Many news sources reported the event by quoting the remark as it was spoken, but here’s the NYT version (in Maureen Dowd’s “Gadding Of a Gawky Gowk” on the 1st):
when reporters traveling with Romney mutinied as Mitt left a wreath-laying at a war memorial in Pilsudski Square, pressing to know why he was shutting them out, campaign spokesman Rick Gorka shot back crudely that the press should kiss a part of his anatomy, noting incongrously: “This is a holy site for the Polish people. Show some respect.”
The Times is apparently too modest to allow anatomical ass to appear in its pages (as opposed to on its website, where it occurs in blog entries and comments).
Meanwhile, a little while back, the Buffalo News struggled with nigger and nigga. And the Guardian defended its policy of printing problematic language verbatim and undisguised.
(Hat tip to Ben Zimmer on the Buffalo and Guardian stories.)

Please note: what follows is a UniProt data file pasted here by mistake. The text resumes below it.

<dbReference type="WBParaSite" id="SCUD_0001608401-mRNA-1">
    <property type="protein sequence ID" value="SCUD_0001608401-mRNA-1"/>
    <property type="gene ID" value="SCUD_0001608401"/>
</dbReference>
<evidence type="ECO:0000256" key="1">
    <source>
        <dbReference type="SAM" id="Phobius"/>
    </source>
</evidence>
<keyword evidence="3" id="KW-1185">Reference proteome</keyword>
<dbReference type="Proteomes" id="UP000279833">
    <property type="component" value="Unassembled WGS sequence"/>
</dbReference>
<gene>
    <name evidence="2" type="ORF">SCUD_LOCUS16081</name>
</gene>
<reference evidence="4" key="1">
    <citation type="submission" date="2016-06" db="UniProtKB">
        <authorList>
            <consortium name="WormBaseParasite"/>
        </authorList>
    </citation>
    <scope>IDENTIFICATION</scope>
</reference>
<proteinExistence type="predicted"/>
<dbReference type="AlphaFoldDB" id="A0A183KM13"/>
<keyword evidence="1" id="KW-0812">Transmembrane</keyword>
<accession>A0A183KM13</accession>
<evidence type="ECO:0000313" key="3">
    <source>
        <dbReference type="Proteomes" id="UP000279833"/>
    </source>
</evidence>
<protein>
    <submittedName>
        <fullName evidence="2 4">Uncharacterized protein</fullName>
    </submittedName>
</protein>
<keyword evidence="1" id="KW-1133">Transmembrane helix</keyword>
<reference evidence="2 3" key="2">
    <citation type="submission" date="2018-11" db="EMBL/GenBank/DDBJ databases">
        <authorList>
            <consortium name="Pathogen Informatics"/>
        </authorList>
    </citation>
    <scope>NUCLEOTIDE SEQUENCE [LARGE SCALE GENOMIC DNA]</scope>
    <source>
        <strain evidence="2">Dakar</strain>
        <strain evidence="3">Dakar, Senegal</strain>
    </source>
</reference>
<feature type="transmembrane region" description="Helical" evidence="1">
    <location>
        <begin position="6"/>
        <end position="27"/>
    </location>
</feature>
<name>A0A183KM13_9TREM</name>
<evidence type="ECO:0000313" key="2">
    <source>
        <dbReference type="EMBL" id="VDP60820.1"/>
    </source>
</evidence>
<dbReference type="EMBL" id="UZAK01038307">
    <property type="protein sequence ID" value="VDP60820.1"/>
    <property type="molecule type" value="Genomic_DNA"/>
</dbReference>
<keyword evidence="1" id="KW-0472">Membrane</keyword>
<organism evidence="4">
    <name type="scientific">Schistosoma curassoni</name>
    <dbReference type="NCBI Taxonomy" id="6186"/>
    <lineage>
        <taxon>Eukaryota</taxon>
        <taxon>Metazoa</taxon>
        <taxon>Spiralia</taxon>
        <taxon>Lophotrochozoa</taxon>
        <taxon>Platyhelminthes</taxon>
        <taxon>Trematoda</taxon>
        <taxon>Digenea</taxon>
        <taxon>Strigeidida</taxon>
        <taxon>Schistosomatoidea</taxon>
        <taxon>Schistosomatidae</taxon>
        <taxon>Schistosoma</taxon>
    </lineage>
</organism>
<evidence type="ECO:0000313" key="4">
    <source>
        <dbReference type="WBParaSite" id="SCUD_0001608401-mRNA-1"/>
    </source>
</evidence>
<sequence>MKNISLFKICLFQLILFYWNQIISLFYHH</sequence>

Three parts to the Buffalo story. First, there was Emma Sapong’s story ”Slur or Slang? Even when spoken by blacks, it can be pejorative”, which reported on uses of nigger and nigga in a variety of contexts, using the dashed spellings throughout. Some samples:
“Get your hands off me, little n—-r!” It was 1948 in segregated Alabama, and Mary, a black youngster, had mistaken a white man for her fair-skinned grandfather.
“What’s good, my n—a?,” is how 19-year-old Maurice Brown welcomes a fellow basketball player onto the court.
“The truth is, before the early 1800s, blacks were referring to themselves as “n—a,’” said David Pilgrim, a sociology professor and curator of the Jim Crow Museum of Racist Memorabilia at Ferris State University in Michigan.